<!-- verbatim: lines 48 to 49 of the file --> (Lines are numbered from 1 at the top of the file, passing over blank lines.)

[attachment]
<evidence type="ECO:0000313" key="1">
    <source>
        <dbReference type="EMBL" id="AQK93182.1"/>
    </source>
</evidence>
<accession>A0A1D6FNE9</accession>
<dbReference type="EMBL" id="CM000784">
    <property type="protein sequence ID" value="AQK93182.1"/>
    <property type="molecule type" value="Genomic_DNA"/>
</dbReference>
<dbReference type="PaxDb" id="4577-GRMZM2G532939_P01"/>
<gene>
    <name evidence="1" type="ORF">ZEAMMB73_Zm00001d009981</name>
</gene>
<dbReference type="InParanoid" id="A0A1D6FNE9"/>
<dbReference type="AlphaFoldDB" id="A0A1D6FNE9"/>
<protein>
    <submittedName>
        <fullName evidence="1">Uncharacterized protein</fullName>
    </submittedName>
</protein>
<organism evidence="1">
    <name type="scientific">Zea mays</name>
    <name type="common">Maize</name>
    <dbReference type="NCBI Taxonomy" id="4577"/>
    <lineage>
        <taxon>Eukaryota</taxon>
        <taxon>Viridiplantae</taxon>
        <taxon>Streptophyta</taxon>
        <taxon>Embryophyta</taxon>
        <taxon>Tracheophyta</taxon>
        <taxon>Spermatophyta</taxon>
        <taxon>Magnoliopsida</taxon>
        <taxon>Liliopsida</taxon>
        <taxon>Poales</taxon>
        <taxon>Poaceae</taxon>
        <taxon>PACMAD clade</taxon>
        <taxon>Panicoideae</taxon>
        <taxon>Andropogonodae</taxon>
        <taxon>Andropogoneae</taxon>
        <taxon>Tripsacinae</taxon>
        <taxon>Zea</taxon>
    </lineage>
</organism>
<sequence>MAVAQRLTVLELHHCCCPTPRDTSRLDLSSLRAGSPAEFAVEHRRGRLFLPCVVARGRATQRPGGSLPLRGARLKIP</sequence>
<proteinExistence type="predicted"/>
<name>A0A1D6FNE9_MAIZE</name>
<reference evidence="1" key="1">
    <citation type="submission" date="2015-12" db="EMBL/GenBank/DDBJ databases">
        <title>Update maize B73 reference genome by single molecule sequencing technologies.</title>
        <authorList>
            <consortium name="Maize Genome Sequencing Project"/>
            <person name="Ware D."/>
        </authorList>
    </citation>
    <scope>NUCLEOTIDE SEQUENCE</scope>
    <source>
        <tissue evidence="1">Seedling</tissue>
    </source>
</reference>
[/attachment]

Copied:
<reference evidence="1" key="1">
    <citation type="submission" date="2015-12" db="EMBL/GenBank/DDBJ databases">